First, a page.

01.03.2016 | Original Article | Ausgabe 2/2016
Survivin and SIRT1: can be two prognostic factors in chronic myeloid leukemia?
Comparative Clinical Pathology
- Fatemeh Salari, Javad Mohammdai-asl, Amal Saki Malehi, Ahmad Ahmadzadeh, Mohammad Ali Jalali far, Zari Tahannejad Asadi, Najmaldin Saki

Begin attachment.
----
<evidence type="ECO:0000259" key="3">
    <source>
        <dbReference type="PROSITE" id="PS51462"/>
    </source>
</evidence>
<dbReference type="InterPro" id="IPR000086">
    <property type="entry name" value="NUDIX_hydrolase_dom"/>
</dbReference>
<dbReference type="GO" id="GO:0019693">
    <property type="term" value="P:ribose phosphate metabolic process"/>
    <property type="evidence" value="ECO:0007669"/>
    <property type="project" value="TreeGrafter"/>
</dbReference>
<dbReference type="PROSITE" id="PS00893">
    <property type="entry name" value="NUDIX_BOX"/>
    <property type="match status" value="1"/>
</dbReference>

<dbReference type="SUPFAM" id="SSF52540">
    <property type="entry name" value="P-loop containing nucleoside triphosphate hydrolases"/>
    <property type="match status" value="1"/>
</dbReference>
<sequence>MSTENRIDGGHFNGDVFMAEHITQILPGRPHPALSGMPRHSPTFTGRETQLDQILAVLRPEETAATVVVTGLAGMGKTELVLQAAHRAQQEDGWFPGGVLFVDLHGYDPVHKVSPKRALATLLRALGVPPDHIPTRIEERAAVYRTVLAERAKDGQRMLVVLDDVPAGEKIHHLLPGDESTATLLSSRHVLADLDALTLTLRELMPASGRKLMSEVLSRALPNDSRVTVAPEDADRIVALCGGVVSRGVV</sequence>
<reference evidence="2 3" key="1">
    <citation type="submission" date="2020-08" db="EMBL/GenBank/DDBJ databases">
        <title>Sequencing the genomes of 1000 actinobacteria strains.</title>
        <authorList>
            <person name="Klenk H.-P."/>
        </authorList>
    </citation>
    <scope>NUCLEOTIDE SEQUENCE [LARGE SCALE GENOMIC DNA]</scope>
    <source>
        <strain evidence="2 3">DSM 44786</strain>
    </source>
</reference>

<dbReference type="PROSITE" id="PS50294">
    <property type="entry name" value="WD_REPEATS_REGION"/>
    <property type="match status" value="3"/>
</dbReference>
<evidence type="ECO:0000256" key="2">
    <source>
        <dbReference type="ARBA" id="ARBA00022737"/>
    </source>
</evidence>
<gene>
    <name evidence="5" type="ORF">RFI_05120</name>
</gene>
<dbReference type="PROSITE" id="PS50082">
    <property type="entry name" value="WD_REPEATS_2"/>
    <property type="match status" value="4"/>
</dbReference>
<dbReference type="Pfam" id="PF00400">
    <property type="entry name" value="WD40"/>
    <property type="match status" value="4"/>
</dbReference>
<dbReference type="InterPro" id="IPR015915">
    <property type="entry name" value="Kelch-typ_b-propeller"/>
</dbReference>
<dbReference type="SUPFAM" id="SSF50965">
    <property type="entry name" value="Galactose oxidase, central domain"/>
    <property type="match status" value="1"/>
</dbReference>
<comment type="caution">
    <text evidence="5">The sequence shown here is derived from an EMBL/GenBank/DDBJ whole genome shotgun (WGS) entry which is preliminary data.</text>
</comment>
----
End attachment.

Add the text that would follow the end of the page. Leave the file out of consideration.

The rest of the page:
Antiapoptotic molecules are important in the development, progression, and prognosis of malignant disorders. The aim of this study was to determine the expression of two distinct antiapoptotic molecules, SIRT1 and Survivin (SVV), in chronic myeloid leukemia (CML) and to compare them with hematological prognostic factors. In this study, we measured the expression of SVV and SIRT1 in 18 patients with typical Ph-positive chronic myeloid leukemia in chronic phases of the disease as well as in 18 matched healthy donors. SVV, SIRT1, and BCR/ABL expression were determined by quantitative-real-time polymerase chain reaction (Q-RT-PCR). HPRT was used as a reference gene to calculate SVV/HPRT and SIRT1/HPRT ratio, and ABL was used as an internal control for BCR/ABL expression. SVV was between 0.00 and 2.39-fold (median 0.204) and SIRT1 was between 0.00 and 33.32-fold (median 0.186). In our study, both SVV and SIRT1 were lower in patients than in the controls (p = 0.001 and 0.001, respectively). Although the expression of SVV and SIRT1 was decreased in patients with chronic phase (0.043 and 0.043-fold, respectively), a potent expression upregulation of both genes was found in K562, Jurkat, and U937 cell lines. Despite lower expression of both SVV and SIRT1 at chronic phase, a significant correlation was found between SVV expression levels and minor Hb concentration (<10) (p = 0.005). In addition, there was important correlation between BCR/ABL copy number and older age (≥60) and PLT count (p = 0.027 and p = 0.001, respectively). Of course, no specific clinicohematological or prognostic profile was associated with SIRT1 expression. In contrast with SIRT1 expression, high SVV expression and high BCR/ABL copy number could be introduced as prognostic factors in chronic phase of CML, but this finding must be evaluated in other phase of CML and with a higher number of subjects.